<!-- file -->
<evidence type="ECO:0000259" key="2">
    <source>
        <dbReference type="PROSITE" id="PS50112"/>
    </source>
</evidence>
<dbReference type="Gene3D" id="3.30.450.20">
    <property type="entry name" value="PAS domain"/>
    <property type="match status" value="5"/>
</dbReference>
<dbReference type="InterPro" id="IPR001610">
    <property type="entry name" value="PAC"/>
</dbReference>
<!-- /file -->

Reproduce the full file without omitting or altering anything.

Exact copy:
<evidence type="ECO:0000259" key="2">
    <source>
        <dbReference type="PROSITE" id="PS50112"/>
    </source>
</evidence>
<dbReference type="Gene3D" id="3.30.450.20">
    <property type="entry name" value="PAS domain"/>
    <property type="match status" value="5"/>
</dbReference>
<dbReference type="InterPro" id="IPR001610">
    <property type="entry name" value="PAC"/>
</dbReference>